"I am a struggler now at the end of my days. But I will fight for the right till the end.
For Ulster will fight
And Ulster will be right.
Stephen raised the sheets in his hand.
— Well, sir, he began..." (U2.395)

When Gladstone introduced the Home Rule Bill in 1886, his Conservative opponents formed a political alliance with the Ulster Protestants which was to last almost a century. "The Orange card was the one to play", wrote a leading Conservative, Lord Randolph Churchill, who also coined the watchword "Ulster will fight, and Ulster will be right." The bill was greeted by severe rioting in Belfast, the worst the city had seen. This photo shows a proud Ulsterman.
"—I foresee, Mr Deasy said, that you will not remain here very long at this work. You were not born to be a teacher, I think. Perhaps I am wrong.
—A learner rather, Stephen said.
And here what will you learn more?
Mr Deasy shook his head.
—Who knows? he said. To learn one must be humble. But life is the great eacher.
Stephen rustled the sheets again.
—As regards these, he began .....
—Yes, Mr Deasy said. You have two copies there. If you can have them published at once." (U2.401)
"Telegraph. Irish Homestead.
— I will try, Stephen said, and let you know tomorrow. I know two editors slightly.
— That will do, Mr Deasy said briskly. I wrote last night to Mr Field, M. P. There is a meeting of the cattletraders' association today at the City Arms hotel. I asked him to lay my letter before the meeting. You see if you can get it into your two papers. What are they?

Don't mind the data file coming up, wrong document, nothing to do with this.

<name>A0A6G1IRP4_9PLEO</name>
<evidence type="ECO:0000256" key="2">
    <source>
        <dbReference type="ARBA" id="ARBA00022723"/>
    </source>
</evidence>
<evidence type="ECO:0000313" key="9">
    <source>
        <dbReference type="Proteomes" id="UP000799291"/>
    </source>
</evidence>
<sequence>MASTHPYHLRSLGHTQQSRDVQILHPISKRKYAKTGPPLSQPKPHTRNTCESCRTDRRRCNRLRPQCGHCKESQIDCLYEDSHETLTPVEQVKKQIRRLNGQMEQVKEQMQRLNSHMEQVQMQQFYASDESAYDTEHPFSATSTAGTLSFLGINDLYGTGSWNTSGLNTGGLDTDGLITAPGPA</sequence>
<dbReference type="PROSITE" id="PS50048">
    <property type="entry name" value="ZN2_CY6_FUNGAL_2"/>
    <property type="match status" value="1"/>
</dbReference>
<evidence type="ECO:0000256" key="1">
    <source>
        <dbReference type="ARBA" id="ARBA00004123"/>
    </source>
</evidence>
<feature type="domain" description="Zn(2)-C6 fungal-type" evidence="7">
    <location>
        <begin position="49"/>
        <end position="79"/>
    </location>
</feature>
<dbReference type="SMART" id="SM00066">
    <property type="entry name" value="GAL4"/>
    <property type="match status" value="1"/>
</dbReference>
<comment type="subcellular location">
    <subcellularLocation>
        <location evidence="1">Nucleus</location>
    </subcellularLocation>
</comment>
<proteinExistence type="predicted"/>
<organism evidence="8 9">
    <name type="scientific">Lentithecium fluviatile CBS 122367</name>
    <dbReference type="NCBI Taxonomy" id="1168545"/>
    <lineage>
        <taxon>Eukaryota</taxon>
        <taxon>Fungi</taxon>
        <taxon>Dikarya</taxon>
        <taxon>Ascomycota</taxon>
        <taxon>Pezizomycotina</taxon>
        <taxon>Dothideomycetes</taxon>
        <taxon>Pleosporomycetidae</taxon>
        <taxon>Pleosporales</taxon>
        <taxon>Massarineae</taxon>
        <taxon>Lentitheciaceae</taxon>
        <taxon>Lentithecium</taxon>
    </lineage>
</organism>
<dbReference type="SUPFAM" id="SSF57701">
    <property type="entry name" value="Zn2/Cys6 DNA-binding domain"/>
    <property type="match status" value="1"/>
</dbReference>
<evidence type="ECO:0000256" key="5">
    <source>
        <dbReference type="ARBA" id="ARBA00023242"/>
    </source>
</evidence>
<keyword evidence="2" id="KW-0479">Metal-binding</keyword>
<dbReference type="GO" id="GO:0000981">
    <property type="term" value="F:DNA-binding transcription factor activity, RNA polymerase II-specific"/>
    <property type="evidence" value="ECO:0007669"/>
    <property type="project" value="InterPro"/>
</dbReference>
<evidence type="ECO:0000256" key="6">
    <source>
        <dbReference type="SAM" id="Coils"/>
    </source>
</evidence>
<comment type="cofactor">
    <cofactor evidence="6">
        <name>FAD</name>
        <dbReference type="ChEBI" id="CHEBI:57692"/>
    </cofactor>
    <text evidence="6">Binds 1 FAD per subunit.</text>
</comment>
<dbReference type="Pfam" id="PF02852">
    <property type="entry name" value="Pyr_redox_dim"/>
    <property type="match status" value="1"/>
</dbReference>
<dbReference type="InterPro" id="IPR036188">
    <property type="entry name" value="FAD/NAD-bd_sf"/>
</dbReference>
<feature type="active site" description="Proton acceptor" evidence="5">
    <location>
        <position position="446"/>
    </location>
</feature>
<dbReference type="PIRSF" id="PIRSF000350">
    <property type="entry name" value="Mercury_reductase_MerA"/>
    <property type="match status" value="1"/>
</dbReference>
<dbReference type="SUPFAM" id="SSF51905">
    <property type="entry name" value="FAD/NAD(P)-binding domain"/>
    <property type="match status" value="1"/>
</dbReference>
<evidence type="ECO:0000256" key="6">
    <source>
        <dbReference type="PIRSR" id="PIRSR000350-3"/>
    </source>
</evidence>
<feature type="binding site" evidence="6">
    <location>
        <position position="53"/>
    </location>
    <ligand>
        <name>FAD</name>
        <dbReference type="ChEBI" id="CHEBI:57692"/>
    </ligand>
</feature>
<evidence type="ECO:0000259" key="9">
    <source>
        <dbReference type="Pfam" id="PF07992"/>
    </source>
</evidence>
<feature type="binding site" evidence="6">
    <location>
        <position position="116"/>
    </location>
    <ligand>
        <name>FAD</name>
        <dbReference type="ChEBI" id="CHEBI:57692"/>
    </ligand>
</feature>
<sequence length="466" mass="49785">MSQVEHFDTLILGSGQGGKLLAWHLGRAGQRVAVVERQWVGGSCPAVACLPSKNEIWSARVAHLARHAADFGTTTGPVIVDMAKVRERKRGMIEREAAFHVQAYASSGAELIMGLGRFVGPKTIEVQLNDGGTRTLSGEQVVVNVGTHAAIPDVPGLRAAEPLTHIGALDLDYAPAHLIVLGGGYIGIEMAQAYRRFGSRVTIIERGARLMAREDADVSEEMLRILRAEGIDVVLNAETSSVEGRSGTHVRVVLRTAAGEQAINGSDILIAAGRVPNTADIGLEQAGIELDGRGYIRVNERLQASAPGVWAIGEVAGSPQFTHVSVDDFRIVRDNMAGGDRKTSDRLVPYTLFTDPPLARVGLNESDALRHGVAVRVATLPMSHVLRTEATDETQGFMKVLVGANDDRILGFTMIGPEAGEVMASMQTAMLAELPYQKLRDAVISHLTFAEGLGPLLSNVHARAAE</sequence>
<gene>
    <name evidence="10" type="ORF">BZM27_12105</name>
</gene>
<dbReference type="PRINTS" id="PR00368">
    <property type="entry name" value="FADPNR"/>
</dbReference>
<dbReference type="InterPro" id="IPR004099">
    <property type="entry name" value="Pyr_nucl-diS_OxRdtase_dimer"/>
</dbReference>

— The Evening Telegraph .....
— That will do, Mr Deasy said. There is no time to lose. Now I have to answer that letter from my cousin.
— Good morning, sir, Stephen said, putting the sheets in his pocket. Thank you.
— Not at all, Mr Deasy said as he searched the papers on his desk." (U2.277)
"I like to break a lance with you, old as I am.
- Good morning, sir, Stephen said again, bowing to his bent back.
He went out by the open porch and down the gravel path under the trees, hearing the cries of voices and crack of sticks from the playfield. The lions couchant on the pillars as he passed out through the gate; toothless terrors. Still I will help him in his fight." (U2.424)
"Mulligan will dub me a new name: the bullockbefriending bard.
- Mr Dedalus!" (U2.430)
"- Mr Dedalus!
Running after me. No more letters, I hope.
- Just one moment.
- Yes, sir, Stephen said, turning back at the gate.
Mr Deasy halted, breathing hard and swallowing his breath." (U2.432)
"- I just wanted to say, he said. Ireland, they say, has the honour of being the only country which never persecuted the jews. Do you know that? No. And do you know why?
He frowned sternly on the bright air.
- Why, sir? Stephen asked, beginning to smile.
- Because she never let them in, Mr Deasy said solemnly." (U2.437)
"A coughball of laughter leaped from his throat dragging after it a rattling chain of phlegm. He turned back quickly, coughing, laughing, his lifted arms waving to the air.
- She never let them in, he cried again through his laughter as he stamped on gaitered feet over the gravel of the path. That's why.
On his wise shoulders through the checkerwork of leaves the sun flung spangles, dancing coins." (U2.443)
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